January is upon us! Though it’s a time of new beginnings and resolutions for some, it’s a sad time on the Great White Way as we lose a slew of shows. Dubbed “Black January,” it’s the period following the holiday season where a cluster of productions end their run on Broadway. This year’s line-up included Big Fish (December 29), Annie (January 5), First Date (January 5), Spider-Man: Turn Off the Dark (January 5), and off-Broadway’s Peter and the Starcatcher (January 12). Though this makes room for new productions to open, the blow of losing a favorite show still hurts. As someone who has said goodbye to several favorite shows during this time, I’ve complied a list of ways to cope:
1. If you can, go see the show for a final time. It’s hard to explain the specific feeling, but seeing a show and knowing you won’t be able to see the production again makes the experience more special and heartfelt. Final performances have incredible and bittersweet energy onstage, backstage, and in the audience.
2. Have the tissues on standby and cry. It’s like saying goodbye to a friend that’s moving far away and you’ll never know if you’ll see them again. It’s like breaking up in a romantic relationship. It feels like a sudden blow, even if you saw it coming, but releasing your feelings will help you feel better about the situation.
3. When you feel sad, surrounding yourself with comforting things tends to make you feel better. Whether it’s your favorite spot on the couch, a run around the neighborhood, sitting in the seat to see another favorite show, or sitting at a table at Schmackary’s, doing things that make you feel better will make your sadness drift away for the time being.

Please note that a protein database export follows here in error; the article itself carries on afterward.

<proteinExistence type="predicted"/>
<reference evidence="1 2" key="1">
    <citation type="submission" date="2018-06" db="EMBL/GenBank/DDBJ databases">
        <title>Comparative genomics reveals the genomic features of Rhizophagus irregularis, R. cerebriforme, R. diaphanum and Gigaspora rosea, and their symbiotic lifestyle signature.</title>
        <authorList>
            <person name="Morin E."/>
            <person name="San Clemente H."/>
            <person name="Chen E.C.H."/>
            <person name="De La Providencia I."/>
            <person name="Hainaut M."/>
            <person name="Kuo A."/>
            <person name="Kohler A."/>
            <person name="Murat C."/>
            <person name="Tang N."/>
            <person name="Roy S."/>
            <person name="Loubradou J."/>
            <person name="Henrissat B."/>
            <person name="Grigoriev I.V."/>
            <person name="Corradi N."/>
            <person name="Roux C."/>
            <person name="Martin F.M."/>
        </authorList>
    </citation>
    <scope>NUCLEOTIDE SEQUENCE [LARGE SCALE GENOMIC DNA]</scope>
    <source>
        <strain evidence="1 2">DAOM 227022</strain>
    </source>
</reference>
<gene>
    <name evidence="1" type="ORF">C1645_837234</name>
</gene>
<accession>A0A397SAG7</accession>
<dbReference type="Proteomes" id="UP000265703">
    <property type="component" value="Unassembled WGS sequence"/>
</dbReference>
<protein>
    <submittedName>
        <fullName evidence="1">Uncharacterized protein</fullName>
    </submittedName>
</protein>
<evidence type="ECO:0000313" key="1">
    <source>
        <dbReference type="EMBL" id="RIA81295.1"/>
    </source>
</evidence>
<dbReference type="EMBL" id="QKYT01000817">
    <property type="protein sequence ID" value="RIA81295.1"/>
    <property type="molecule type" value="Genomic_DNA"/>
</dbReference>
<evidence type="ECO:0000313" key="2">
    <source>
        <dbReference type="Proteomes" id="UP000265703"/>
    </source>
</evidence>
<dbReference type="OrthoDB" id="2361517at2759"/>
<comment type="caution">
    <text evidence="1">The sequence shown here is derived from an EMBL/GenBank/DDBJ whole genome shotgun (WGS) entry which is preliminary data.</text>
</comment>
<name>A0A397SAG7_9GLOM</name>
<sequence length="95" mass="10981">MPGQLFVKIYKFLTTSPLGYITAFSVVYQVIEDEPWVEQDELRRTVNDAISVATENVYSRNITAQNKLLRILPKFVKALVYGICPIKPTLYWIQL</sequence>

4. Sometimes goodbyes aren’t forever, as some shows go on to tour the country. Though it won’t be in the same venue or city, you can still get Broadway-level talent and a similar (if not the same) production design and team. So start putting the money you’d spend on seeing your favorite show into train tickets, gas fare, bus tickets, plane tickets, a passport, etc. to see it elsewhere (been there, done that).
5. The cliche states “don’t cry because it’s over, smile because it happened.” You cried already (#2), but now you can look back and remember all of the wonderful memories this show gave you. You can relive that moment you fell in love with the music, the characters, the story. You look back at your stage door pictures, notice how bright your smile is, how happy you are. You go to message a friend who you met through your love of the show. This show has made a positive impact on your life, taught you valuable lessons — the best thing you can do to honor its memory is carry those things into your life.
6. Look ahead. Despite the sadness of closing a show, it only means a new one will take its place! Actors you’ve grown to love are talented, they’ll book other jobs and get to show versatility. Who knows, you may find another show to add to your growing list of favorites.
Is one of your favorite shows closing this month? Let us know (and grieve with us) in the comments!